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Get Out of Town to Northern Michigan

Visit the Upper Peninsula this summer

Champaign, IL - Sault Ste. Marie: Head to Michigan’s Oldest City

By Marcia Frost

Photos by Brittany Lambright

 

I’m working on an assignment that has me spending a lot of time in one of my favorite states this summer – Michigan. This state is filled with lakes, and some Great ones in the Upper Peninsula.

 

This trip was all about a destination that hadn’t previously been on my radar, Sault Ste. Marie. It’s an interesting town because it is actually located in two countries. I stayed on the U.S. side, but it’s just a bridge ride into Canada.

 

Sault Ste. Marie is the oldest city in Michigan. It’s celebrating it’s 350th anniversary this year and that means lots of special events and deals. You’ll find plenty to do there, and It’s also a good location to stay in and explore some other attractions nearby.

 

The city’s tourism board was fantastic in arranging everything for us. We stayed at Superior Place in a one-bedroom suite that was more of an apartment. It could comfortably sleep six and even had a kitchenette. It’s in the same parking lot as the Best Western and their fitness center and pool are available to Superior Place guests.

 

The star of Sault Ste. Marie is definitely the Soo Locks. There are two ways to get a good look at the boats coming through the locks and we did them both.

 

The first is on the Soo Locks Boat Tours and you get to see every detail as you go through the U.S. side and come back on through Canadian waters. It’s a unique perspective, plus you get to actually feel what it’s like when the boat drops into the lock.

 

Whether or not you go on the boat tour, you must go through the Soo Locks Visitors Center. It’s free to enter and walk around, where you’ll see a history of and detail explanation of the Soo Locks.

 

You can also walk out behind the building into the observation deck, where you can watch the freighters go through the locks. (There is no charge for the Soo Locks Visitors Center, but since it is a government site, make sure you bring your ID if you want to go in.)

 

Since there are so many lakes in the Sault Ste. Marie area, you’ll find plenty of places to go boating. We decided to kayak the St. Mary’s River. I did a short tour and spent some time chilling on Voyageur Island while Jamie and Brittany continued for another hour.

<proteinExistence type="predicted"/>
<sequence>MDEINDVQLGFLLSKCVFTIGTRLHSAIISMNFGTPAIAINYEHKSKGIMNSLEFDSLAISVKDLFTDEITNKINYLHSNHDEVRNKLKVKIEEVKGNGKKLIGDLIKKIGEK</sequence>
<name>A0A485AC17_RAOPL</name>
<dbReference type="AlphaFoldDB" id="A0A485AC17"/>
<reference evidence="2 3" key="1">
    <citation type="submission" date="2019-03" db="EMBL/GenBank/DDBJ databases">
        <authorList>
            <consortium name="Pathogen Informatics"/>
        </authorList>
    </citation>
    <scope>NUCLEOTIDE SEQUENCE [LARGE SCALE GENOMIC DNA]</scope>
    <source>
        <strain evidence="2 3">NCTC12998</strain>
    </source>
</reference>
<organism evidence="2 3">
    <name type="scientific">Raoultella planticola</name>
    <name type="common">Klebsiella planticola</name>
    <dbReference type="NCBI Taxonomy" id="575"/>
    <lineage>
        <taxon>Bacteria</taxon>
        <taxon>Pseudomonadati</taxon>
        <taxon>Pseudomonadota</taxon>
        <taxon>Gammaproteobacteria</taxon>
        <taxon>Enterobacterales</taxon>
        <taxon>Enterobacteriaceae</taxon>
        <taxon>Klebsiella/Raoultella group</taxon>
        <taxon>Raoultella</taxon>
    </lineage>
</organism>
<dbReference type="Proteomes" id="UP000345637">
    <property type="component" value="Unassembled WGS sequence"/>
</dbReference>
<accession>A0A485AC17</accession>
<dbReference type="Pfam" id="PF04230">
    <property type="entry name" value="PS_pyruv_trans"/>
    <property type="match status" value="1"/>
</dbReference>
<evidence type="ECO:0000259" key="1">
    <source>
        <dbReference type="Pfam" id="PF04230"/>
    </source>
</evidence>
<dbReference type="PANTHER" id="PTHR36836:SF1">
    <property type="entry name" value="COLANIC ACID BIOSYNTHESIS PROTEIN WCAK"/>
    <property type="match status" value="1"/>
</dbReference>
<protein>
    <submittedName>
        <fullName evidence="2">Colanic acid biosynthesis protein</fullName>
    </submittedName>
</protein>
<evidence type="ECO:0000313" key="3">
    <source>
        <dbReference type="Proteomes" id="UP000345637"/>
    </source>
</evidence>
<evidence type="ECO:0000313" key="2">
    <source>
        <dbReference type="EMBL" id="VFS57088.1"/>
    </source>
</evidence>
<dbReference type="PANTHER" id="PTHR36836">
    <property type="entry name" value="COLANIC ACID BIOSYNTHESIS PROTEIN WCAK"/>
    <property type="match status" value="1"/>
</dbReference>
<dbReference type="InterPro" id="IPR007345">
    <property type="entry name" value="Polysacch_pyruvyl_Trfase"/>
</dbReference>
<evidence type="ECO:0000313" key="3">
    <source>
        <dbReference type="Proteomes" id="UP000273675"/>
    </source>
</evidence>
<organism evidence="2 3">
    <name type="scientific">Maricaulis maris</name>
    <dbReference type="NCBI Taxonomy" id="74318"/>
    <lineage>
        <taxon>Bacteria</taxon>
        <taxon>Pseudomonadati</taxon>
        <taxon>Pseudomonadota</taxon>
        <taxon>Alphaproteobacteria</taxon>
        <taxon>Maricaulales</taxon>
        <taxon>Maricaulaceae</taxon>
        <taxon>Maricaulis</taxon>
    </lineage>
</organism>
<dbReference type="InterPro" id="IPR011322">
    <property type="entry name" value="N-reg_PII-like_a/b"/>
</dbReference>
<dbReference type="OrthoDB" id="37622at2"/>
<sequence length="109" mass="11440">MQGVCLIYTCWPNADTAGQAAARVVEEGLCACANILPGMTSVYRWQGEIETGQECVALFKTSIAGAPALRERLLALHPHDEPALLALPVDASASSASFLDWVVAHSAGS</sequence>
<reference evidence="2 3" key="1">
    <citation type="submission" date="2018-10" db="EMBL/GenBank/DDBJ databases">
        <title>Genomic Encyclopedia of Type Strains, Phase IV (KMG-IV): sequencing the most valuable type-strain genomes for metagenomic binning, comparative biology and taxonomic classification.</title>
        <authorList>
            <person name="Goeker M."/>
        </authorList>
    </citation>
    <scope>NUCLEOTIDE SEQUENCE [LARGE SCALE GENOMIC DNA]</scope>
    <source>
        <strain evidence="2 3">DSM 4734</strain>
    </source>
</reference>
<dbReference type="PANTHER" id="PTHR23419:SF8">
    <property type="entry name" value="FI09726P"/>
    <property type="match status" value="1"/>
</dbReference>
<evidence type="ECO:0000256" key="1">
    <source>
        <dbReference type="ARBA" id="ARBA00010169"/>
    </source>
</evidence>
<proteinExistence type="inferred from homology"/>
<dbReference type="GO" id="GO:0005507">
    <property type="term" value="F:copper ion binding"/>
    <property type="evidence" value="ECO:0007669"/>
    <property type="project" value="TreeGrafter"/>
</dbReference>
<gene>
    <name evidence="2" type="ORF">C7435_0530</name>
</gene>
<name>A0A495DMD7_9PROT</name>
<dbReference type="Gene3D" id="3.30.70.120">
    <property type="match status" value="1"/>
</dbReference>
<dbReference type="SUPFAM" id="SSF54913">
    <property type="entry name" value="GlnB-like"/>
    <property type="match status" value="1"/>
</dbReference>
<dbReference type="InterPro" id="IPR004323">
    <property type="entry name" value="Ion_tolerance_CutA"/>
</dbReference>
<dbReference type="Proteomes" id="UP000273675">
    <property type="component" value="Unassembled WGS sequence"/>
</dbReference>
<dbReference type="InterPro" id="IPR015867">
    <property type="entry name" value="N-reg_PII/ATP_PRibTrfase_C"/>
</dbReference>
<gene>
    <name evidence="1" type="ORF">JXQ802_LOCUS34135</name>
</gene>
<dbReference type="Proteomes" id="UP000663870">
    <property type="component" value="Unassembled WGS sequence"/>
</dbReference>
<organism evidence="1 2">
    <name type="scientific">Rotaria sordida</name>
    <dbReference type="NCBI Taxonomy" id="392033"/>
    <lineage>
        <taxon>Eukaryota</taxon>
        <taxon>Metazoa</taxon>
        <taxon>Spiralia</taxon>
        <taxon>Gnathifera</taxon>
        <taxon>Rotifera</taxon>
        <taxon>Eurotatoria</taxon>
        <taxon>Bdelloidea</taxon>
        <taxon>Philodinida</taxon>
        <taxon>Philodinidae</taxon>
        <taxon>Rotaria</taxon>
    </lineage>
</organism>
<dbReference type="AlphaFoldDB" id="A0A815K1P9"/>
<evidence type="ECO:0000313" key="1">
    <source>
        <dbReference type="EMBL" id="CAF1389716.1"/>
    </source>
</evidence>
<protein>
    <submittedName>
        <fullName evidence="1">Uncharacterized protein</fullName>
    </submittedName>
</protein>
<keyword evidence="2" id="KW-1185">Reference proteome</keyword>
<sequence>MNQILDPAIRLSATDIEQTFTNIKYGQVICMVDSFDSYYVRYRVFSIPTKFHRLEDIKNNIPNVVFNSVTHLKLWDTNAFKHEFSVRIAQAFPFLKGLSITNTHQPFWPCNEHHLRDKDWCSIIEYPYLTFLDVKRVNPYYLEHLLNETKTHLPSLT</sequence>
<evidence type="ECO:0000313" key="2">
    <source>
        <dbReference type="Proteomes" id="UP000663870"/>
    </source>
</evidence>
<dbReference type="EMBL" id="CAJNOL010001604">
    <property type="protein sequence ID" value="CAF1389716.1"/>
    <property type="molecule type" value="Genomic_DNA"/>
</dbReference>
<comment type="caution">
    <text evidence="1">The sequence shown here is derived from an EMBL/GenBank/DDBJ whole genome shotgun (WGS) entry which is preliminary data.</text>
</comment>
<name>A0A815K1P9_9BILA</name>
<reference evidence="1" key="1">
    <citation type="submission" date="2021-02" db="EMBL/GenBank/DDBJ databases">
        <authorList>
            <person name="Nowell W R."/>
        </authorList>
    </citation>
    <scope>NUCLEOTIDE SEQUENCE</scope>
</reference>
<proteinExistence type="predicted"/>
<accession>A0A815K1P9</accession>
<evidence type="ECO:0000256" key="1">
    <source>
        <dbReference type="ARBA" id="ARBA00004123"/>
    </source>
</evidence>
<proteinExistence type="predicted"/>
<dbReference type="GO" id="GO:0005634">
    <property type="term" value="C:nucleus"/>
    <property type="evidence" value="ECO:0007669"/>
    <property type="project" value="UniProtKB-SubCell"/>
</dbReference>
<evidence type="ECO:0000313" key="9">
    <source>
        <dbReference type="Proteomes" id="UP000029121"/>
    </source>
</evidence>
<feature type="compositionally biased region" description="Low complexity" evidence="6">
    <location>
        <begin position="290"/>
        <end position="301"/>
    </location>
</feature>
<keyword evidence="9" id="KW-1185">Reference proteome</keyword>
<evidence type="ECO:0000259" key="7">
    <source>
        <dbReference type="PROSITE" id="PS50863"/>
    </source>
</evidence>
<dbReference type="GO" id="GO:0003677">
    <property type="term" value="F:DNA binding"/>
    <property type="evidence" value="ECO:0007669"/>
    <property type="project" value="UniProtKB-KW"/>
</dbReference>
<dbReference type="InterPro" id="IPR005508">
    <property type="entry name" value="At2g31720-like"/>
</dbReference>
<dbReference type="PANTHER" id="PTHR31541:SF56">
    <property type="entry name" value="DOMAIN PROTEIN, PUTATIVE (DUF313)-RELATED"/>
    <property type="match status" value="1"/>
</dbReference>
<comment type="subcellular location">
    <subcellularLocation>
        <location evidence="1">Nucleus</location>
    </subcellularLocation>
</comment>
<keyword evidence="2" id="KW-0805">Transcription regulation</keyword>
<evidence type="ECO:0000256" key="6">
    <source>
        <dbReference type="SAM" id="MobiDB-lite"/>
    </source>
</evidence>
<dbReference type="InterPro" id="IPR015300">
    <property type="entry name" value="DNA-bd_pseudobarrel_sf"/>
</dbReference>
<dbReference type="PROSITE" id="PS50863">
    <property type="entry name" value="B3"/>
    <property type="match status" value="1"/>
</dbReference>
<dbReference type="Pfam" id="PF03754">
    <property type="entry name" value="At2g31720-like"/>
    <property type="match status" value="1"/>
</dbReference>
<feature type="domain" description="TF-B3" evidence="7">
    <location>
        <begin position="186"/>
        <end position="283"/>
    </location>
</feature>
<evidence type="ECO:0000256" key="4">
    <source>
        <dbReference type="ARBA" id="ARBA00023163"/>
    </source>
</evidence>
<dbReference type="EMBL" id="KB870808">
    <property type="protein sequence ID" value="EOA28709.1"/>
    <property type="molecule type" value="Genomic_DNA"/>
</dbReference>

Among the historic sites that you must visit in Sault Ste. Marie are the Tower of History, where you can learn more about this area while taking in 360-degree views of the city in both countries, and Museum Ship Valley Camp, an museum inside an actual boat that the kids will especially love exploring,

 

Make sure you save time to walk around the downtown of Sault Ste. Marie. You’ll find a nice selection of shops to buy gifts, a quaint (and delicious) ice cream shop, lots of Michigan Fudge, and an assortment of restaurants, some of which we had a chance to try.

 

Oh, Crepe is a casual restaurant for any time of day. We did both sweet and savory crepes and they were really good. They are also folded if you want to take them for go and nibble while you walk.

 

The Palace Saloon offers fantastic Mexican food and fruity margaritas, creamy house made queso and fresh guacamole.

 

The sunset is spectacular from Karl’s Cuisine. You must get the Whitefish Dip and try some of their wine and beer. We really liked the White Cranberry Pinot Grigio.

 

The Antlers Restaurant gets its name from walls filled with the remnants of every animal that roamed this area. Fortunately, you won’t find them on the menu, and everything you will find is quite good. Brittany and Jamie raved about the Poutine, and sandwiches, and the apple strudel is a must.

 

Breakfast at Lock View Restaurant is a must for both the food and the view of the locks on both the American and Canadian sides.

 

Birds Eye Outfitters, the group that organized our kayaking, is also home to Superior Café, where we had great coffee with some amazing sandwiches. The pulled pork with shells and cheese and Cheetos was probably the most memorable.  

 

Tahquamenon Falls State Park is only about an hour from Sault Ste. Marie and well worth the trip. For the adventurous, you can hike or boat between the upper and lower falls.

 

We decided to take the Toonerville Trolley and Riverboat. This is an all-day trip by boat and tram, that allows you to see more of the river, it’s plants, birds, and wildlife (bears have been known to come out and visit).

 

The Riverboat does make a stop for just over an hour at the Upper Falls, where you can take a short hike to take it all in. While on the boat, you can purchase food and drinks. It’s a relaxing way to do it if you aren’t much of a hiker, or if you have small kids, but you do miss a lot of the scenery within the park.

 

After Tahquamenon Falls, we drove about a half hour north to Lake Superior at Whitefish Point. Try to leave at least a few hours, if not a full day. This is the home of the Great Lakes Shipwreck Museum, which is actually an entire complex on the National Registry of Historic Places.

 

There is the museum itself, where you’ll find artifacts from many ships, including the Edmund Fitzgerald, the Weather Bureau Building, the Crews Quarters, the Whitefish Point Light Station (which you can climb for some amazing views), and the Museum Store. 

 

This location is also where the Whitefish Point Bird Observatory and a beautiful beach, which is the starting spot for underwater research.

 

Be sure to Like Midwest Travel with Marcia Frost on Facebook for more information on her trips, and read her stories on her Wine And Spirits Travel blog. You can also follow Marcia @Spiritstraveler on Twitter and Instagram.

 


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